The Courier News from Blytheville, Arkansas on March 5, 1949 · Page 4
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March 5, 1949

The Courier News from Blytheville, Arkansas · Page 4

Blytheville, Arkansas
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Saturday, March 5, 1949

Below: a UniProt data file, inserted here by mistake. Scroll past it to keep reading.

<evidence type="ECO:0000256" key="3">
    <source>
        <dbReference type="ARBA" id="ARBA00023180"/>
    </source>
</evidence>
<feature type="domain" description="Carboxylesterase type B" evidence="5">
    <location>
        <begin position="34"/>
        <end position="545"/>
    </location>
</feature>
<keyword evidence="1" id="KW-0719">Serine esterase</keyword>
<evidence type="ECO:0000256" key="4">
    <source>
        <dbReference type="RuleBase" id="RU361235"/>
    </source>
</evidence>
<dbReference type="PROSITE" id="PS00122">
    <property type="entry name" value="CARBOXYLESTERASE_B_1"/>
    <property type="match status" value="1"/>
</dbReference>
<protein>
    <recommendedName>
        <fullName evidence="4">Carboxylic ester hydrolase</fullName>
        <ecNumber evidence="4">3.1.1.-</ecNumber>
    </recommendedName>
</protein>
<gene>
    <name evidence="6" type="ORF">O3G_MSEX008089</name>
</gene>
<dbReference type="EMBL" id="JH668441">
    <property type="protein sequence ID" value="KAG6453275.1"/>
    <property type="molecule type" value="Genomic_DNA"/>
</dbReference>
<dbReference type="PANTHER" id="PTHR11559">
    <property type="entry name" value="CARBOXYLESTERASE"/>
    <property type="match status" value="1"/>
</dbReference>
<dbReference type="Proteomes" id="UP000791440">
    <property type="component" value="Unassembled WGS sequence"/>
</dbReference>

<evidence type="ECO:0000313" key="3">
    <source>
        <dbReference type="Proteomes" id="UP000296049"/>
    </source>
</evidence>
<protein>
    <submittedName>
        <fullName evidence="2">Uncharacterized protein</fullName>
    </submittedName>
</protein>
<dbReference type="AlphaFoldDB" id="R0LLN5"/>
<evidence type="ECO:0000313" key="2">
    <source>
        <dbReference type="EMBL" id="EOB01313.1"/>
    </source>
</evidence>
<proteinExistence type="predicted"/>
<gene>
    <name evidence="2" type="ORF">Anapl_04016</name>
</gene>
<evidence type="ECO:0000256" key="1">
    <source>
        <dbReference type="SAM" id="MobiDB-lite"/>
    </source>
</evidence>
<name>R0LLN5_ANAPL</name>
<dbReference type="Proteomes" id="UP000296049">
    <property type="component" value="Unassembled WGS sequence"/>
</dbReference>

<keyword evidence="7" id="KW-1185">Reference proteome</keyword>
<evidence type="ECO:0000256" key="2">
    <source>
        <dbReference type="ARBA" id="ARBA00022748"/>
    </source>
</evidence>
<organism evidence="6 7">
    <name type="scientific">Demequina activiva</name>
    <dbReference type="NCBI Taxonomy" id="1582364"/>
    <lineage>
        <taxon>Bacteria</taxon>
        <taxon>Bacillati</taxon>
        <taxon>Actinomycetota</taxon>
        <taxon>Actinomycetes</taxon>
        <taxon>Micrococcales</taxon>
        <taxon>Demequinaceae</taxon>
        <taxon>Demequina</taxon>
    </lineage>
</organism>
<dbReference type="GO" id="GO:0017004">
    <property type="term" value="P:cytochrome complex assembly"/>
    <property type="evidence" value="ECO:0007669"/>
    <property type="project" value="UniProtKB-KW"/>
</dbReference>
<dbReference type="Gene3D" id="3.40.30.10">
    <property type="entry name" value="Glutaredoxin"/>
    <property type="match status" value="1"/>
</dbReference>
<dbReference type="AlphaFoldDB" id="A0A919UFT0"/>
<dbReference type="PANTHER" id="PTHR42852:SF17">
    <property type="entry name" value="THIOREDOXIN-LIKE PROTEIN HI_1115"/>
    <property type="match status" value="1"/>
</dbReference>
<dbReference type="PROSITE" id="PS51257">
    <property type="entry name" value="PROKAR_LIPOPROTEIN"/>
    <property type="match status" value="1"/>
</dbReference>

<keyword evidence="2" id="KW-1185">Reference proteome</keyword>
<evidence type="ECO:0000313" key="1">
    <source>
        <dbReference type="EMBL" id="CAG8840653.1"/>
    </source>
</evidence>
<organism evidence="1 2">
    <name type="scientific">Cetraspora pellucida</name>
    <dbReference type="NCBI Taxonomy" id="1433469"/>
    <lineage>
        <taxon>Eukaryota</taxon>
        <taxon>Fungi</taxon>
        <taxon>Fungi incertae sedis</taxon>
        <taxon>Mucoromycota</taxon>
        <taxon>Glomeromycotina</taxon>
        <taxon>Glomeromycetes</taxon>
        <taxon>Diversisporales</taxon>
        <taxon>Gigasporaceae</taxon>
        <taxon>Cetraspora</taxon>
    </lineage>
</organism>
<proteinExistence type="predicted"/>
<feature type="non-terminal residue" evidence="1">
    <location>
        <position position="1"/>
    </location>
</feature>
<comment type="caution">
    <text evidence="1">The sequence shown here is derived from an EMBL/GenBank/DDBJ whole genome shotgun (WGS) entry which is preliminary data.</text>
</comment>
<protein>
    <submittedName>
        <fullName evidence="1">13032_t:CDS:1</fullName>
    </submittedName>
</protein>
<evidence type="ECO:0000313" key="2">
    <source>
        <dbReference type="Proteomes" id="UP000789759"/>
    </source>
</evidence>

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PAGE FOUR BLYTHEVILLB <ARK.) COURIER NEWS SATURDAY, MARCH 5, 1M THE BLYTHEVILLB COURIER NEWS 1KB COURIER NEWS CO. H. W. RAINES, Ptlbll»her ' JAKES L. VERHOEFP, Editor PAUL D. HUMAN, AdvtrtU&c •ol* N»ttOMl AdYertUtai !Upr»»ent»tl»ei: fctlUc* Wltmer Co., New York, Chicago, Detroit, ' Atltnt*. Memphis Published Every Afternoon Except 6und«» Catered M iccood clan matter at th« port. efllo* at Blythevllle, ArkanM*, under act o! Con- gnu, October >, 1917. Member of The Associated Preu SUBSCRIPTION RATES: By carrier In th§ city o! Blythevllle or anj suburban town where carrier service 1» maintained, JOc per week, or 85o per month. By mail, within a radius of SO miles, MOO per year, *2.00 tor six months, $1.00 for three montru; by mall outside 60 mile zone, *10.00 per year payable In advance. Meditations Serve Ihe Lord with flatness: come before hi» prnence with ilnjlnr.—Psalmi 100:1 » « * Above the clouds I lift my wing To hear the bells of Heaven ring; Some of their music, though my f lights be wild, To Earth I bring; Then let me soar «nd sing.I—B. c. Sledman. m»t«d annual eost of $6,000,000,000 or $7,000,000,000 to the budget. Th« v«t- erana would be among tht taxpayers footing th« bill. Some of them would be paying for more than 40 years before they collected—if they lived that long. It is by no means certain that all of them, or even most of them, would consider the reward worth the cost. At any rate, it is not something for Mr. Rankin to determine by his personal decision, which is what seems to have happened in the committee "hearing." If there is to be a veterans' pension bill, it ought to be much more carefully reasoned than the present one. We trust that it will be. And we would not be surprised if Mr. Kankin should learn that his colleagues will dare to vote against a payment to veterans—at least in its pr*aent form. There's One on Every Mountain Trip :Barbs VIEWS OF OTHERS Cotton Outlook It's wise not to cash a check lor a person who lacks balance. • • • llllnoli police found a man living In one home with two wlvei. lm»flne! No place for lilm to hang hli clothe*. • » • No matter how small some Jazz orchestras are, they usually sound like tin pieces. • * « An Ohio »irl knocked down a man who flirted with her. He fell before and after. • * * Statistics, as well as figures, show that the average woman eat* less than the average man. Rankin's Colleagues : May Veto Vet's'Benefits' Representative Co* of Georgia diets that the veterans' pension bill of his colleague, Mr. RHiikin of Mississippi, will be brought before the House and adopted "by an overwhelming vote." This is his reasoning: "There are lew members of either the Senate or House •who have supported foreign aid who can politically survive a vote against this bill." The 'connection between the two seems a little vague. Perhaps it is Mr. - Cox's feeling that if we are going to squander money on foreigners then we must do something for our boys to make up for it. If the situation were as simple •s that we might be more inclined to agree with Mr. Cox's statement. The ultimate aim of foreign aid, whether economic or military, is to avoid the creation or re-creation of millions more veterans. That was clearly the intention of the last Congress hit voting funds for the Marshall Plan. Yet Mr. Cox seems to consider that a vote for foreign aid is a black mark against a congressman, a sort of badge of softheaded do-goodism which can only be removed by approving his pension plan. It has been suggested by more than one Washington writer that Mr. Rankin introduced this plan as a gesture of revenge. He was left off the House Un- jAmerican Activities Committee this year by the new Democratic leadership in response to \vh-at may safely be called popular demand. But he advanced to chairmanship of the Veterans Affairs Committee. It will be recalled that he _ rushed the pension bill through that == committee with such speed that seven _ members walked out in protest. ^ Mr. Rankin doubtless believes that few members of Congress would dare vote against giving money to their veteran constituents. So, having displayed his authority by railroading his bill through committee with virtually no discussion, he is now bent on having a showdown on the floor of the House. In this he is aided by the new House rule which prevents legislation from being bottled up indefinitely by the Rules Committee. It is rather irnical that this rule, which is a good one, should be used first -— to force out a measure which is obviously unpopular and embarrassing. Under the former system the Rankin bill would probably have been deposited with the Rules Committee and quietly left to die. • - • If Mr. Rankin's motive 13 really re•L f'j , venge, his proposal is a pretty expensive way of getting even But it is hard ~ to see what other motive he may have , had. The question is not whether veterans deserve a reward for their service. Rather it is a question of whether the Rankin plan really does the veteran any -. favor. It would •vtntually add an «iti- Most of us like to kid ourselves. Then, there arc those who like to have others kid them. Nothing Inherently wrong In that. But nothing Is gained by wishful thinking, or Ignoring /acts, when dollars and cents, hence a standard ol living, is involved. Will), that In mind, lei 's take a look at cotton and the outlook lor the industry which means BO much to the So'uth. Domestic consumption of cotton fell In Janu- »ry to 674,000 bales—180,000 less tlian In January or 1918. If that decrease should continue proportionately through this year consumption will (all by more than 2,000,000 bales. There have been news reports of heavy layoffs of operatives in all textile milling sections. Finished cotton goods are meeting buyer resistance, and indications are.that from here on there will be more competition of synthetic fibers. As a heavy percentage of the 1048 crop Is going Into the handi of the government, farmers «cem to be planning their 1940 plantings with no acreage limitations upon them. Prices at around parity have their appeal, so (.here Is no guessing what the 1949 crop will totnl—the weather being also a huge factor. Meanwhile, Congress is asked to erect great storage warehouses for the went, corn and cotton which Is being dumped on the government, while representatives and senators from the cotton states are bickering over how acreage limitations shall be computed lor the 1050 crop. Which makes it look like Uncle Sam by Janu- nry 1, 1950, will own a lot. of cotton which nobody will buy at the price he paw. So, It appears that all that would be gained Is the satisfaction the government will have In knowing that It helped to sabotage a great industry by destroying a free market for It. Maybe it won't turn out that way. but such is the danger now, whether we like it' or not. —ARKANSAS DEMOCRAT. Communist Party's Attitude Toward the U.S. is Reaffirmed Labor Reform Program Sought by Democrats Seems to Have Bogged Down in Washington By Peter Edson NEA U'ashiiifitoii CorrcsiHinilpnt WASHINGTON, <NEA> — Tile Democratic administration should i now be plenty worried about its labor reform program, which is stymied. cans, they mny be able to offset a corresponding number of conservative Southern Democrats expected to vole for retaining the more stringent provisions of the Ttift-Hartlcy law. | Whatever bill the Semite finally The case against the Tail-Hartley | passes j s going to be hammered out act has not registered. The bill to i on the floor afler a long hard fight. raise minimum wuge from 40 to 75 | There will obviously be another Unity, It's Wonderful Unification—it's a wonderful thine if the armed services ever really achieve it. The Army, Navy and Air Force have made progress, but every now and then something crops up thai reveals the old dog-eat-dog school is far from dead. Latest evidence is offered by the new courts-martial manuals for Army and Air Force. The regulations arc thu same, word for word. For (he Army there Is a fat volume entitled "Manual of Courts-Martial, U. S. Army, 1040." For the Air Force, a slightly fatter one, "Manual ol Courts-Martial, U. S Air Forces, 194!!." Regulations within the two are the same, practically word for word. The Air Force manual Is fatter because 20 pages in the front are for listing such corrections as these: "soldier" should be changed to "airmen," and "Army" to "Ah Force." Every instance where such change is necessary cited. Since courts-matlial usually are rather jrusquc affairs in which the wiles of the proverb- al Philadelphia lawyer have little cllcct. It would eem to make slight difference if the defendant s "Airman" Jones or "Soldier" Jones. The same manual could have been printed for both services with a foreword reading: Fill in )lanks with "soldier" or "airman'' or "Army" or •Air Force" as necessary. It might have given ttic adjutants a trifle more paper work, but It would nave cut down the publication cost. —ST. LOUIS POST-DISPATCH. cents tin hour is confused by a number of side issues drugged before the House Labor Committee. Broadening of Social Security laws to increase coverage and benefits has run into lax program difficulties which mean delay. The National Health Insurance bill Is scheduled for hem-lues but is given little chance for passage this year. Only positive action which the administration can report at the end of the first two months of this session of Congresses House passage of a bill to outlaw payment of overtime on overtime. The Senate Labor Committee's original Intention to rush through I epeal of the Tail-Hartley law and | rassage of the substitute Thomas >lll was defeated. The full month's extended hearings have now been completed, but it Is doubtful If the extra testimony changed any senator's mind one lota, "it only confirmed past prejudices. Senator Morse of Oregon Holtls Key to Compromise Republican Senator Wayne Morse of Oregon holds a key to possible compromise in his proposal to present a labor bill of his own. based on modification of the original Wagner act. If Morse can carry along with him Senators Aiken, Ivcs and a dozen other liberal Republt- hard buttle in the House. It Is doubtful if any new labor law will be ready oy April when the first big union cbnlract negotiations are scheduled lo begin. Lnbor Secretary Maurice J. To- bln's 16 points of opposition lo the Toft-Hartley law were supposed to head up the administration's drive for repeal, but somehow they tfid • not click. Labor union representatives dwell on these and other objections based on their experiences under the first 18 months of Tfifl- Hartleyism. but they made no particular impression. For one thing, most Republican senators stayed away from com- rnilice hearings when witnesses were testifying against the act.j Thus Wayne Morse was the only Republican who heard Gerhard p. j , vas defeated Van Arkel, former National Labor j Nove mber. Relations Board general counsel. tear the law apart by citing Instance after instance In which It had hindered instead of promoted peaceful settlement of labor disputes by collective bargaining. On the other hand, supporters of the Tatt-Hartley law made effective presentations, even though they were blasted by Senator Morse for "a Judas betrayal of the capitalistic system." Suppnrt of T-H Follows a Pattern There lias been no apparent conspiracy or concerted action to oppose amendment of the Tnft-Hart- lev act. Bui ail interested organizations, following the lead of National Association of Manufacturers and U. S. Chamber of Commerce, have been heading the same way. A "Committee for the tion of the Taft-Haitley Act' has started to grind out releases. Chalr- man of the committee is William ' "?'<*• Washington registered lobbyist and labor adviser for Inland A)U cna i merSi j. T . case. Foremen's . League for Edition American Min in g rjon- | Amc ,. ican Hotel Association, | *• Nalt[mal Association of Elec['; ". Companies , n js jn ^ the wholc ,, t , om . j |cked tms namB h fl . ont f * r hls Washington . atiolls ,„ wl , k . h ,, e is given considerable latitude by the com- j )an i es that retain him. Associated wjtll j )im j,, t^jj enterprise is ex- congressman Gerald A. Landis. In- rt i iu!!1 Republican, who served on n, e j-[ 0l , 5e Labor Committee till he Th. DOCTOR SAYS By Edwin P. Jordan, M. D. Written for NEA Service The death rate from tuberculosis has been coming down for many years; It Is only about one-seventh of that which existed 30 or 40 years ago. This decline in tuberculosis should continue if present knowledge Is efficiently applied. The cause of the disease—Ihe tubercle bacillus—has been known for a long time. It was discovered by tiie great Germaji bacteriologist, Koch. In 1882, and really modern knowledge of control dates from that time. This germ Is present In the sputum (In the common lung form of the disease) and Is coughed Into the air. It may thus be breathed In with the air and cause a new Infection In a susceptible person. Can Be Cured Early A diagnosis can be made in the early stages of the disease when treatment Is practically 100 per cent successful. The early sigts of tuberculosis In the lungs can be recognized by x-ray before the development of any of the well-known signs, such as cough, fever, night sweats, or loss of weight. Two important developments about tuberculosis should be noted. One Is the use of vaccine known as BCG. Large numbers of people are now being given this vaccine in an attempt to build up their resistance. It is being tried in several large cities and in a few years even more will be known about this method. The other big thing in tuberculosis control is streptomycin, a relative of penicillin. Streptomycin treatment is being thoroughly studied in many parts of the world and reports are now appearing in the medical journals in ever increasing numbers. A particularly significant study on the value of streptomycin In the treatment of tuberculosis appeared not long ago lii the British Medical Journal. In this study, 10V patients with a dangerous form of tuberculosis of the lungs were observed. Fifty-two of them were given bed rest only; 55 were treated with bed rest plus streptomycin. At the end of one year, 24 treated with bed rest alone had died, and only 12 of those given streptomycin. In science a comparison like this is called a "controlled" study. Note: Dr. Jordan is unable to answer individual questions from! readers. However, each day he will answer one of the most frequently asked questions in his column. QUESTION: Can a spastic esophagus and colon be cured? ANSWER: Sometimes cure is complete, but too often there is a tendency lor such conditions to recur. Putnam's Fame Uves On DANVERS. Mass. (UP!— The historic old farm where Gen. Israel Putnam, Revolutionary War hero, was born has been transformed Into a. unique country store. It specializes in New England arts and crafts, antiques and Yankee iood special- tics. for re-election last Another ex-congressman who has taken up cudgels to defend the Taft-Hartlcy law is ex-Congressman Fred A. Hartley. Jr., Senator Taft's co-author. He has been retained us Washington representative of Tool Owners Union, Inc., which isn't a union al all, but an association of shareholders. Hartley will swing into action In time to lobby when the labor law Is taken up by the House. 'i; IN HOLLYWOOD By Ersldne Johnson NEA Staff Correspondent HOLLYWOOD (NEA) — Hollywood publicity release: "Solely lo study the psychological effect a jungle picture has on monkeys, "You'd Re a t-ortk-d a new song. Vision in Television." Mania Is Buck Umren Bacall reports back to Monogram producer Walter Mlrisch , \v ar]1 p r Brothers March 15 lor her SO THEY SAY Hollywood Is a good example of how misunderstood a place can gel. The mental picture people have of Hollywood Is that it is the capital of scrcw-ballism, full of actors cither chasing other actors' wives or divorcing their own, of maniac dircclors and soot-off aclrcsscs. o! writers moodily surveying their swimming pools and muttering about art. Though the picture Is wrong, It is partly Hollywood's own fault Ihat it exists—Dore Schary, production head, Melro- Ooldwyn-Maycr studios. » • » If the Truman depression, which now seems well under way, goes as far and as deep as many people feel It may, we will not long be talking about how to control production or distribute scarce products. Instead we will be discussing here what we can do lo spur on and lo expand both employment and Industrial production In this country.—Rep. Clarence Brown iRi 0 ( Ohio. • » » Protestant thinkers see in our present divorcement of religion from education trends which are dangerous for Amerlc* »« » democratic country and for Ihe place of religion In our national life. —Dr. Erwin L. Shaver of the Intel national Coun•U at Mliglou* Education. will preview his 'Bomba' for a big cagcful of simians in the near future. Critics may also be inviled. but Mlrisch denies it will be to conipare reactions." All I have to say is. it 'won'l be kosher, as far ns I'm concerned, unless each monkey gets a bag ol popcorn. Jack Smith says he spotted tliis sign In a Hollywood furniture store: "Gigantic. S;ilc: Great Reductions! 1'rices Slushed From Out- raseous to Unreasonable." Burl Lancaster is planning "William Tell" in Italy after "Rope of Sand." . . . Errol Flynn's daughter visited him on the set of "The Forsyte Saga." "Come over here and watch me act." he suggested. ' "No, thanks." said the girl, "I'm going to the back lot to see some elephants." Tahiti Bound M-G-M will send a company to Hawaii and Tahiti this summer lo film Tahiti Landfall." a tropicnl musical ba.scd on "Pagan Love Song." first movie since becoming a mama. . . World premiere ol "Chicken Every Sunday" was staged in Tucson. Ariz. One of the local bobby so.xei> tnislook Hugh Marlowe for Dan Dailcy. "No," said Marlow, "I'm Dan Dailcy. I'm Twice Wcck- McKENNEY ON BRIDGE By William E. McKcnncy America's Card Authority Wriltcn for NEA'"Service Cross-Ruff Insures Winning Small Slant While kibilzins a few rubbers of bridge at the New York Athletic Club recently. I *aw Jack Kennedy play today's hand. When I rcmark- rd that. V.c had handled it well, lie said. "Thank you. but that is not what my partners say. most of the timr." ]ead of ths nueen of diamonds. Jack went ur> with dummy's king, East covered and Jack trumped will 1 the three of spades. Now he led : .small spade to dummy's ace and let a small diamond, ruffing it high in his own hand with the jack o pades. Another small spade was lee n the hope that the king and tei would fall together ,as they did. East returned a club and Jac' refused to take the finesse. He woi the trick with the ace of clubs ruffed the ten of clubs in dummy and came back with the Jack o diamonds, upon which he discarde a heart from his own hand. Next he led the nine of diamond from dummy. East covered with th ten-spot. Jack ruffed, then ruffe the queen of clubs in dummy wit the seven of spades. Now his eigl of diamonds picked up East's seven spot, and on the six and four diamonds he discarded the jack and ten ol hearts, making six-odd. By IJeWItt Mackeiuie ð Forelrn Affai-» An»ly,| The reaffirmed adherence of erlcan communist leaders to | Moscow axis doesn't alter, 1 merely confirms, the parly's tude lowards the U. B. governrf They owe allegiance first to RiJ There's really only one unj thing about the statement Issue," behalf of William Z. Foster, na al commlllce chairman, and EiH Dennis, general secretary. Th] that both already are under fel charges of conspiracy to advi' forcible overthrow of the U. S. j ernment. Their declaration therefore daring and vast determinsT Here's some typical lnterpr| comment from Washington: Senate Minority Leader wlj| IR-Ncb): "Communist nllegir has been to the Communist whether In war or peace." Senator Pepper (D-Flalt If' citizen Is proved to have given t time "aid and comfort to theJ emy, he is guilty of treason ill our constitution and should be t| with accordingly." Truman Calls Reds "Traitor:' Senator Russell (D-Ga.): "Cj inunism and patriotism always been incomparable." President Truman, when tiskc3 a news conference for commcnil the statement by the ConuniJ leaders, replied' "I have no comment to makii such a statement by trailers.if The pronouncement by and Dennis lines Ihem up w leaders of several European u> munlst parties who clearly been acting In concert. Sin statements have been mad Maurice Thorez, secretary gerj of the Trench Communist Palmlro Togliatti, Italian Red l" cr; Harry Pollitt. general secrql of the British Communist Fsjl and the German and the Aust," Communist parties. Such un»; action has led observers to conclusion that Ihe various pa were acting under directions 11 Moscow. •; 1907 Statement Quoted Coincident with this flood of . pledges, the Paris Communist ]J lication France Nouvelle has ^ lished a month-old speech , Thorez advising his followers v to do in case of war. He quoted following statement made 1 by In 1907: "In case war should break Soclalisls have the duty of In fering to end It promptly anc I take advantage with all *t] rength of the economic and ical crises created by war to I p as many people as possible [ ring on the end of capitalist r a tion." This, of course, Is one of i irdinal tenets of the bolshtl reed. Wherever there Is troi ornniunism Is to capitalize it] :rong - arm methods. Obvlo'l hould Russia, mother of comm I sm, find herself at war, the C-J nunlsU o! all countries would.| xpccted Immediately to adopt ttitudc best suited to serve Iv ow's interests. Could Mean Use of Arms In some' cases that might ni 1 merely hewing the party to hie with propaganda. In othei'l might involve actual sabatoge : I obstruction through strikes to ci lie a nation. In extreme circi | stances It would mean actual an rebellion' against the governmen^ What started this avalanche ' pledges to Moscow? There are v ,s guesses. One Is that it is c culatcd to counter the propo | North Atlanlic alliance among Western nations. In any event propaganda which clearly could directed to two ends: . 1. To strike fear in Ihe cham | leries of the Western world. 2. To pvt the Communist part | of all countries on their prepare for contingencies. What contingencies? Well, MJ cow keeps saying the Western pcj. ers, led by America, are prepar5| to make war. Maybe the Russii believe that, though I doubt " The national Irish potato yW increased by 90 bushels per a<j in 1919 to 182 bushels per acre | 1947. : Sea Creature Bob Taylor will go completely zany for that comedy role opposite Lana Turner in "The Reformer and he Redhead. 1 One of the funniest. cenes has him taking a lion lor an auto ride. * • » Promised and hoped for: Fi'ank Morgan as Buffalo Bill and Edward Arnold ar. Pawnee Bill in "Annie Get Your Olm." Plenty of talk about the great performance John Ireland gives In I Shot Jesse James." Sam Fuller, who wrote and directed, predicts It will make him a star. 11 was Iminirt to hnpprn rie- ywtnwnti And; RuueU jiut "- How's Ibis lor a lalrnlcd screen family: "The Great Sinner" has Klbcl IJarrymore as the matrl- arch. Waller Huston her irresponsible son and Av;i Gardner liis slronK-willeri daughlcr. * • * Hazel Brooks is discouraged. Her contract with David O. Sclznick ha* MX more months to go and she't had a film role since "Sleep. M> Love." Remember? She was the ; biidy in "Body and Soul." The w;iy I liiuics are going in Hollywood. I j don't think the "soul" is doms much better. • • • There's ft deal cooking between Mark Bellinger's widow and Humphrey Uogarl to do Mark's lilm- bMsi-i.phy, with Malvin Wald writing Ihe script. Wald wrote "Naked City." 75 Years Ago In BJythevi/Je— Mrs. James B. Clark Is in Mem- phi.s today having accompanied crippled lad to Campbells Clinic [in- treatment. Final riles will be iicld March 1 lor W B. Williams 76 well known Bl.MheviUc citizen and resident ol Ihij city for more than 30 years The Rev. Marion A. Boggs former pastor of the Prcsbylerlan Church and now o; Hot Springs will arrive 1'inichl, coming especially to prcacl tlic funeral sermon. While here h will be the guest of Mr. and Mrs i. E. V'8.11. 4943 Kennedy *Q J943 V A J 108S • None *AQ10 Rubber—Neither rt*. SonlJi WrM North E I A i* z • Pa J » Paw < » P» 5 * Pass 6 * P" CHwnlns— « Q He told me that on one occasion he was playing in R game in which e of the participants was » lad f:om Texas who was supposed! quite a good player. Jack said, "I couldn't do anything right. If I >»« de thrc « n <! trump, she showed me how I could maise'Wr. When I made an opening lead that beat her when she was my opponent, she criticized my lead and f aid it was only luck that defeated her contract. This went on for quite a while, but finally 1 said, •Lady we have pivoted four times. You have only had me for a partner once. Poor me, I have had me ^l^' Mnd shown ^ mad. tlM i»ther unu.u.1 HORIZONTAL I Depicted aquatic mamma) 8 Its home Is In the 13 DonXeys 14 Old World shrub 15 Knock 16 Memoranda 18 Male cat 19 Norwegian capital 21 H likes a warm 22 Sea eagle 23 Electrical unit 11 Soon 24 Myself UTille 25 Toss 27 Identical 30 Measure of area 31 Twilching 32Scollish sheepfold 34 Railroad (ab.) 35 Domestic slave 37 Brolher of Jacob (Bib.) 3» Symbol for tantalum i 40 Negative reply 41 Kind 43Orienlal sash 46 Winter precipilation 49 Harem room 50 Rugged VERTICAL 1 Philippine Moslem 2 Genus of fresh-waler ducks 3 Italian city 4 Symbol for silver 5 Number 6 God of love 7 Royal Ilalian family name ' 8 Exclamalions 9 Symbol for cerium 10 Implore 17 Babylonian deily 20 Hops' kiln 22 German river 25 Solicitude 26 War god 28 Variable star 29 Unbleached 33 Ensnare* 36 Dine 42 Poems 43 Correlative o either 44 Road should 45 Genus of shrubs 47 Russian city 48 Little masse:] 37 AD tract being 50 Altitude (lb I SSInstrumenlal 51 Shade tree composition " ye< £!«,«.> 41 Rail bird 56 Part of be H mountain crcsl 52 Brazilian macaw 53 Drive back 55 Narrated 57 Property Item 08 It is one ol the world's